My Kryptonite!My Power! My Hair 💇🏾

I am at my most vulnerable wearing a black cape, stood in front of a mirror with my hairdresser one step behind me, waiting for a worded response which will hopefully convey the opposite of what my face is saying.

I have that type of face that doesn't need to say anything. My face is like an etch-a-sketch! Emotions drawn right on there!

It's okay. My long suffering hairdresser knows me well enough not to feel offended. She is a hair magician and has the patience of a saint. She knows this is all about me.

And the vulnerable hair journey I go through every time I have a lapse of boldness and decide on a new hairstyle.

Every…….Single……..Time!

Growing up pre-internet in a white household in a predominantly white neighbourhood is the root of my issues. I didn't get my hair done properly until I was about nine years old which not only affected the growth of my hair but my pain threshold! Long before the days of YouTube where you can teach yourself anything, my mum used to stick a pink bow in my hair and send me on my way!

I didn't give my hairstyle a second thought until it was time to go to Middle School. I'd gone from being a frog in a pond to a tadpole in the ocean! Rather than feeling comfortable that I was no longer the only black person in my year, I felt more exposed. Misplaced!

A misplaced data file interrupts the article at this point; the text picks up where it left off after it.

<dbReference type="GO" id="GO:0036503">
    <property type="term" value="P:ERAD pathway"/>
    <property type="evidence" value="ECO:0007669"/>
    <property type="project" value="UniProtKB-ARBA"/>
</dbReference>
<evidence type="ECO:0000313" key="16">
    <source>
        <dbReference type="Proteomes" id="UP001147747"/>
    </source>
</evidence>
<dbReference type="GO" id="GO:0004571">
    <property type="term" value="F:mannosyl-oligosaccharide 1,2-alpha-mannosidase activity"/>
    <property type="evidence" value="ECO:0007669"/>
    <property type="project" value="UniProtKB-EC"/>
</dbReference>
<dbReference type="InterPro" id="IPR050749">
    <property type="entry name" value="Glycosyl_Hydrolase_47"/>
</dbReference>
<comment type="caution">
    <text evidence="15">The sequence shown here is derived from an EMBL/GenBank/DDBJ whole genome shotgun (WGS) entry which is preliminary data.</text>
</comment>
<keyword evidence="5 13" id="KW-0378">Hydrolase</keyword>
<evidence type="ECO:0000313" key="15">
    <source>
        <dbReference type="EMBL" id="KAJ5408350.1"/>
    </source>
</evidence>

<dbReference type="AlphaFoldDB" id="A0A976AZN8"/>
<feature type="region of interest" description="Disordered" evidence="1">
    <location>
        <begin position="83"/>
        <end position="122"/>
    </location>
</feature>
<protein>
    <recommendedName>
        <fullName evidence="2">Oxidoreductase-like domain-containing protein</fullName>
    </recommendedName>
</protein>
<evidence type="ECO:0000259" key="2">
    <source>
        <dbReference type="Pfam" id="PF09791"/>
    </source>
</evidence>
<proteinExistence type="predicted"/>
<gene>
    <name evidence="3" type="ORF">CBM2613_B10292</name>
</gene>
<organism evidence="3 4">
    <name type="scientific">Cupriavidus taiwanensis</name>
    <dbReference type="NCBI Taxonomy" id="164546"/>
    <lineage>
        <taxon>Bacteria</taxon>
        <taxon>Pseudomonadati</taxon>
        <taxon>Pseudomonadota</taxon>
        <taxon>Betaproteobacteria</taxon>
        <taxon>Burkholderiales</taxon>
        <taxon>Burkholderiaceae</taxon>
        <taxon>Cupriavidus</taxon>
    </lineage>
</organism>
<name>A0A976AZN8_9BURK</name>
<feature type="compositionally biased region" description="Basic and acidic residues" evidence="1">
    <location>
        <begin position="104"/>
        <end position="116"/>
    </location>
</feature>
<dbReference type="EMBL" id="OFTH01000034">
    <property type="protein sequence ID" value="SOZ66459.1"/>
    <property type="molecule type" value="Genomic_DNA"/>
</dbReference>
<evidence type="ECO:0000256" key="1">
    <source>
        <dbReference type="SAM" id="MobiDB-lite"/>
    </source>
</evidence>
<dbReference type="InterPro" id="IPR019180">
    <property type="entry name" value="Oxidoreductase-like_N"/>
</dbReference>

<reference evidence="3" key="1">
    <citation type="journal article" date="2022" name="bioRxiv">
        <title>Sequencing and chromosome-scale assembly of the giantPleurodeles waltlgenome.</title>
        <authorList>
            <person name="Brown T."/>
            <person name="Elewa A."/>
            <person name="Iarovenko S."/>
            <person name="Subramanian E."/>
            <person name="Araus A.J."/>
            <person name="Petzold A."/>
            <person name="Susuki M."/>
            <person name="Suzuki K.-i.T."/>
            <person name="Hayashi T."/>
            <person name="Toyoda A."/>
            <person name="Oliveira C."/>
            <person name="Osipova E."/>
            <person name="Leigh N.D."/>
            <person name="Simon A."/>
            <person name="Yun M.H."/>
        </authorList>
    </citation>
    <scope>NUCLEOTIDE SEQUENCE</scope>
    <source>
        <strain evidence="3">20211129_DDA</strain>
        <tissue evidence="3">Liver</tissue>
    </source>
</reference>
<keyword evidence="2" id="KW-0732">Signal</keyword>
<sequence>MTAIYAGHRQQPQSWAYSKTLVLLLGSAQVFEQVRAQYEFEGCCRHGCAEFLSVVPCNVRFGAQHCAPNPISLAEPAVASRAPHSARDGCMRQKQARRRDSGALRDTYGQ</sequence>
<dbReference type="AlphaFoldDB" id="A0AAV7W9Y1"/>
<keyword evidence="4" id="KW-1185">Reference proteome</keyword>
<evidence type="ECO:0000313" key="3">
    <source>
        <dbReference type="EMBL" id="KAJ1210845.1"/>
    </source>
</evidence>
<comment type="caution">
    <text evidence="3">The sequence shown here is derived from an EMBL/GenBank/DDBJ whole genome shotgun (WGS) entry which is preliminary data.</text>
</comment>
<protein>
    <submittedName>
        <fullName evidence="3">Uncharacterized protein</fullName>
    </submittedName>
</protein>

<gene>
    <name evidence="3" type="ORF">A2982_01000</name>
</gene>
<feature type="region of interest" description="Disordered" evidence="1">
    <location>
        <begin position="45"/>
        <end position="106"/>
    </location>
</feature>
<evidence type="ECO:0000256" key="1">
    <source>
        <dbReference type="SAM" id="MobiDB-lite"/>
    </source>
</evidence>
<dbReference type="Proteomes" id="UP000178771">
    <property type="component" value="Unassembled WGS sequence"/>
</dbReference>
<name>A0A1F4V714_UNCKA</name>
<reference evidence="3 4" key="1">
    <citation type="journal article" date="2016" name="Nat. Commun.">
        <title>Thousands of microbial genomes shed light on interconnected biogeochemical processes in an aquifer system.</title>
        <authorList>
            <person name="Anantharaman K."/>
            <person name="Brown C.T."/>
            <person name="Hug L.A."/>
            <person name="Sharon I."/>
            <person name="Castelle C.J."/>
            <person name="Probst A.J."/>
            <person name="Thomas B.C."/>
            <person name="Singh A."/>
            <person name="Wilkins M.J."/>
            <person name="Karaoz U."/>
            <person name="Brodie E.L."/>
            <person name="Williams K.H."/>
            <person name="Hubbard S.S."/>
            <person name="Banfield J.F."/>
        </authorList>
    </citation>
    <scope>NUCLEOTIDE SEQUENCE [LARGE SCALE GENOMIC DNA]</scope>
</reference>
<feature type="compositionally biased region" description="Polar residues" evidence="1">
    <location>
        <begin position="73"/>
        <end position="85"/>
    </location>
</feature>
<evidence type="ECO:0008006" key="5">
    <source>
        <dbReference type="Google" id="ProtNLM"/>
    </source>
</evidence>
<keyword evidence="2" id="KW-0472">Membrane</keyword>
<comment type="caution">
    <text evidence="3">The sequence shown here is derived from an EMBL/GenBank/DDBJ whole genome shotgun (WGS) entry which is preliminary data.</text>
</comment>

In Primary School, no-one commented on my colour, my skin, my hair – I was just 'Emma'.

Not only did I get taunted for having dry skin and a 'picky' head but I placed myself on a comparison scale. The school playground became my YouTube and I saw what hair could look like. It wasn't something that was just a minor addition, it became the biggest part of me!

Hair relaxers, curly perms, hair pieces, extensions, braids, bleaching – I did the lot! I frequently changed my hair. Wearing each style with confidence! I was no longer a tadpole. For years I felt comfortable with my surroundings.

Then, work happened. Putting me in the spotlight. Making me once again feel exposed.

Unlike primary school, where I was just 'Emma', work life and adults strengthened the roots of my issues and added to my insecurities.